The reality is this—no one is spared from anxiety. No human is ever immune from anxiety. Anxiety is a fundamental feeling all humans experience. It actually serves a noble purpose, if used wisely. Anxiety can be a dangerous thing when it is not used for the greater good. Anxiety can help people get motivated. It is just a matter of how to channel such emotion for good.
At the turn of the 20th century, great psychologists Robert Yerkes and John Dodson studied the link between anxious arousal and performance in their historic research. The duo found out when athletes don’t get much psychological arousal the performance might struggle a bit. This is now known as the Yerkes and Dodson Law. The law is highlighting the ability to achieve optimal balance between activation and getting some relaxation to gain optimal outcomes in the performance level.
An athlete who is wanting to optimize the performance level—whether in sports or in one’s personal life—look at the example of people constantly putting themselves at the path of anxiety and learning to harness the emotion towards greater benefits.
Life as a sport
There is a lot to learn how to play with anxiety especially among athletes, military persons, police officers, and other persons, Dr. Jonathan Fader a sport psychologist for Major League Baseball’s New York Mets. Fader, a co-founder at Union Square Practice, says people who are exposed to anxiety practice the art of enhancing their emotional and physiological awareness. He says these persons try to manage these states of emotion and repeatedly expose themselves to cues such as a basketball flying through the air, the sound of the fire alarm, or the smell of smoke in the air.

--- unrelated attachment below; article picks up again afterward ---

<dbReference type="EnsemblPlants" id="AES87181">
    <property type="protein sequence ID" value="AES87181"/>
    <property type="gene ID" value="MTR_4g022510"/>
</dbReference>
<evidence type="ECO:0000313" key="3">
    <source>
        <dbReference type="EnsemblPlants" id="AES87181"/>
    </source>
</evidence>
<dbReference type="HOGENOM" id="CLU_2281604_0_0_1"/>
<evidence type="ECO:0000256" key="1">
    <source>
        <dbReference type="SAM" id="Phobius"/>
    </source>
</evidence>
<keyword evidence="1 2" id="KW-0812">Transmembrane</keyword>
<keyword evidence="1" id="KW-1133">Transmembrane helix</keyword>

The eminent sports psychologist says the goal is not to have an emotional response to a stimulus. Rather, he says, to identify a degree of arousal so such action can provide a positive outcome without one getting overwhelmed.
Minding the mindset
Challenges can be re-conceptualized through self-talk, and threats. A growth mindset is one of the most important steps in developing the persistence towards better performance.
With growth mindset, one can develop some inspiration with emphasis on the process rather than the results. It helps organize and open up opportunities to practice and improve towards better performance.
The reality is that stress will happen to anybody. Expecting stress can lead to a better ability to overcome the negative impact. Breathing exercises and visualizations can help reduce the physical symptoms of anxiety. Using the exercises can strengthen one’s psychological and mental foundation in preparation.
One step backward and one step forward
Fader recommends to the athlete to have a ritual about physical experience, how sensations start and end, and identify any positive focus to the challenges. If a person is able to gain the experience as no longer harmful and plain normal—one is able to achieve even if the existence of stress and anxiety have not actually gone away from the professional athlete’s mind.